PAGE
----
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MIT Algorithm Tackles Network Data Congestion

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A research project at MIT has developed an algorithm in which a constantly updating network — of sensors, drones or data-sharing vehicles — minimizes how much new information is received at any moment to avoid data congestion, while still keeping the most important data "as fresh as possible." Right now, the approach works for "simple" networks; but eventually, the team expects to tackle complex ones as well.

The project is important in an era of smart cars, manufacturing and delivery. Sensors are designed to feed fresh data to a wireless network quickly and continuously, to allow the network to maintain a current status on all variables in the system, as an MIT article explained. Yet, a wireless channel can only transmit so much data without overwhelming the network. The algorithm addresses that problem by tackling data exchange from the perspective of the recipient.

"If you are exchanging congestion information, you would want that information to be as fresh as possible," explained Eytan Modiano, a professor of aeronautics and astronautics and a member of MIT's Laboratory for Information & Decision Systems, in charge of the research project. "If it's dated, you might make the wrong decision. That's why the age of information is important."

Modiano said he first got interested in the problem while thinking about how unmanned aerial vehicles need to exchange information with each other to avoid collisions. "If they don't exchange this information often enough, they might collide," he noted. "So, we stepped back and started looking at the fundamental problem of how to minimize age of information in wireless networks."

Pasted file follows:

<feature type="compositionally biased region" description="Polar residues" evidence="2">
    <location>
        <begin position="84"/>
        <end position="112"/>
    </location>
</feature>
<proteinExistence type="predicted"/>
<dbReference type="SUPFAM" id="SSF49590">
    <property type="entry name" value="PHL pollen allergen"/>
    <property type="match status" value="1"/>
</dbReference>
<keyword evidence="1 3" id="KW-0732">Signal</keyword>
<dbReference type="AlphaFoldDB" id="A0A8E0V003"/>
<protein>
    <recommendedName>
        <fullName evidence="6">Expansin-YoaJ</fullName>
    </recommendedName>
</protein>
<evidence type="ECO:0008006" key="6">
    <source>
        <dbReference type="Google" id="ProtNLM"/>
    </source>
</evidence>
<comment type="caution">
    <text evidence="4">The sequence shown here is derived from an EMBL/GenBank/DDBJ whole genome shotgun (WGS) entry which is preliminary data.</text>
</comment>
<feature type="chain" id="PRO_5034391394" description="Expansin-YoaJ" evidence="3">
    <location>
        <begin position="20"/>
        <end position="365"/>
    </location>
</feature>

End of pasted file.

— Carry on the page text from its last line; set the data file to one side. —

In a paper titled "Optimizing Age of Information in Wireless Networks with Throughput Constraints," lead author, MIT Ph.D. candidate Igor Kadota, and co-author Abhishek Sinha described how a smart car uses multiple sensors to transmit time-sensitive information to a monitor "over unreliable wireless channels." Each sensor is sampling information from some part of the car — the tire pressure, fuel amount, proximity to obstacles, engine performance — and transmits the data to the monitor, which is continuously receiving new information about all of those components. However, the wireless channel poses limitations in how much data it can process at any given instant. The system has to manage the available channel resources in the most optimal way.

The approach modeled a single-hop network, with a single data receiver and multiple nodes. The question the researchers wanted to answer: "Which node should transmit data at which time, to ensure that the network receives the freshest possible data, on average, from all nodes?"

The solution involves calculating an "index" for each node, based on age, freshness of the data being transmitted, the reliability of the channel doing the communicating and the "overall priority" of the node in the entire system. That index can change instantly. The algorithm directs the node that has the highest index at any given moment to feed its data to the receiver. The result: the nearest possible fresh data in a simple wireless network setup.

While the team is testing its index framework on single-hop networks, the group is also planning to address ever-more complex networks as well. Modiano said future work would look at a network with multiple base stations, which would emulate more real-life scenarios in the age of information.

The paper won a "best paper" award during the IEEE International Conference on Computer Communications (Infocom) in April. The research was supported by the National Science Foundation and the Army Research Office.

About the Author

Dian Schaffhauser is a former senior contributing editor for 1105 Media's education publications THE Journal, Campus Technology and Spaces4Learning.

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